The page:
Wednesday, June 27, 2012

Teaching Place Value

These little DIY place value mats from The Teacher's Wife is on my list of things  to make this summer.
Here's a place value FREEBIE from TpT thanks to Second Grade Cup of Tea.  It is geared towards 1st and 2nd grades.
I love using books for all areas of teaching, including for math.  Here's a list of the top books to use when teaching place value thanks to Hub Pages.
A place value review; 4 ways to write a number freebie from Peterson's Pad.
Here's a FREE place value story recommended for 1st and 2nd graders from TpT (Sarah Sebesta) .  I read through this 5 page story and really like the simplicity of it, along with the pictures.  It seems like a great addition to my file!

I found this idea on Pinterest, but when I clicked on the picture to go to the link, it only opened the picture larger.  If you know where this idea came from, please let me know so that I may properly give credit. 
I am going to create the black line for this paper first (easy enough) and then use this idea at a math center/station to review place value.  Each student will need a paper, 2 dice and crayons or a pencil.  The directions from Pinterest were these:  Math center idea for tens and ones. use foam dice so they don't make any noise. Student rolls 2 dice. The 1st number is for the tens place and the 2nd one is for the ones place. If they roll a 6 and 4 they write down 64 and then they draw the picture. You can add more dice for larger numbers.  I love that students are able to write and draw the number for extra practice!!
**UPDATE:  I created a blackline for this place value game and here goes my 1st attempt to upload it to google docs.  I'm crossing my fingers it works!  Click on the picture to get your FREEBIE... (hopefully!)  :)

Lory's Page gave to 2 free downloads to use a a review or math center.
This first idea is to be used as a math center/station.  The directions can be printed along with the game board if you follow my link.  Basically, the students are to roll 2 or 3 dice (1 at a time) depending on their skill level.  The students place their dice in the column they want, trying to ultimately end up with a smaller number than their opponent.  Your students could also practice write their numbers in standard, expanded and written forms for some extra practice and review.  This is a game of strategy and fun.  I know my firsties would have a lot of fun with this activity!!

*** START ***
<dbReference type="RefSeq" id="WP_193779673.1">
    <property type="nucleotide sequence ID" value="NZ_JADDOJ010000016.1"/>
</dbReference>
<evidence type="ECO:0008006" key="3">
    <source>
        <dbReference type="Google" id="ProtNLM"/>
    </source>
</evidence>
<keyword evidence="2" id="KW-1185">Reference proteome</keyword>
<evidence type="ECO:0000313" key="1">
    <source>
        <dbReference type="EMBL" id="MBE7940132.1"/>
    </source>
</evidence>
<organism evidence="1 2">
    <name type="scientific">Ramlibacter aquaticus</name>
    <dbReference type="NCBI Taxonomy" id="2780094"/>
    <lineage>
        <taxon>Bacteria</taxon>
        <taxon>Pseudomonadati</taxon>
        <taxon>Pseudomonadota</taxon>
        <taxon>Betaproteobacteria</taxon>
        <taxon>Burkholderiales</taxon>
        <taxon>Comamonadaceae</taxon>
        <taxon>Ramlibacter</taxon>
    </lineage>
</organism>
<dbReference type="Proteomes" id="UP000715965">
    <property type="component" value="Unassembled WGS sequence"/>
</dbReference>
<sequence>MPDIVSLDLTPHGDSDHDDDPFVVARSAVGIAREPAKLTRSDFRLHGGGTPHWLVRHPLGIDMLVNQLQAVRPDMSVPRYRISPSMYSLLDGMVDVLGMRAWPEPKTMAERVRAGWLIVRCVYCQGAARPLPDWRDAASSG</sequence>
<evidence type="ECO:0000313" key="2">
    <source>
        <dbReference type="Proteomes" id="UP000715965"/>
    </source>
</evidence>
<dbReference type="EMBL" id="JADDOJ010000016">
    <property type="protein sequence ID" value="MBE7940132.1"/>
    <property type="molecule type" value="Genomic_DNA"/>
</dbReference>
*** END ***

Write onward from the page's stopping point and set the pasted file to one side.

This would act more as a review page, but I know the kids would still love it!  Thanks Lory for creating and sharing!!

I can't seem to access this page, but looking at the picture I found on Pinterest, I think I can make a judgement on how to recreate this center.
First, I would make a recording sheet like the one shown above.  Next I would give each child 2-3 dice to roll to make a number.  In the column that says "number" have the child record the number they rolled.  For example, if your student rolled a 3, 6,  and 2, they would write down 362.  The last step would be to have the student glue down the correct place value.  Cheerios for the 1's, pretzel rods for the 10's and Chex cereal for the 100's.
**UPDATE:  Click here for a FREE document I made that you can use.

Oh and check out what I picked up at Walmart this weekend for only $6.97 for a 12 pack...Mr. Sketch smelly markers!! 
I am so excited to use them at my spelling center next year!

Sunday, June 24, 2012

Math Journal Ideas

So I have to admit...I attempted to use math journals last school year, but I wasn't as consistent as I should have been and as a result I didn't love how they turned out.  Instead of scrapping the idea I'm thinking about gathering more ideas and giving it another shot.  Here are a few ideas I have come across that might help me (and maybe you) with math journals in the future.
First of all, can I just say how inspired I am by Kathyrn at Kindergarten Kindergarten!  I LOVE her math journals!  Take a look at some of the examples from them.

Oh.  My.  Goodness!  Just looking at her students' work gives me hope for next year.  I can't even begin to tell you how excited this makes me.  My inner teacher nerd self is thrilled to have found this! :)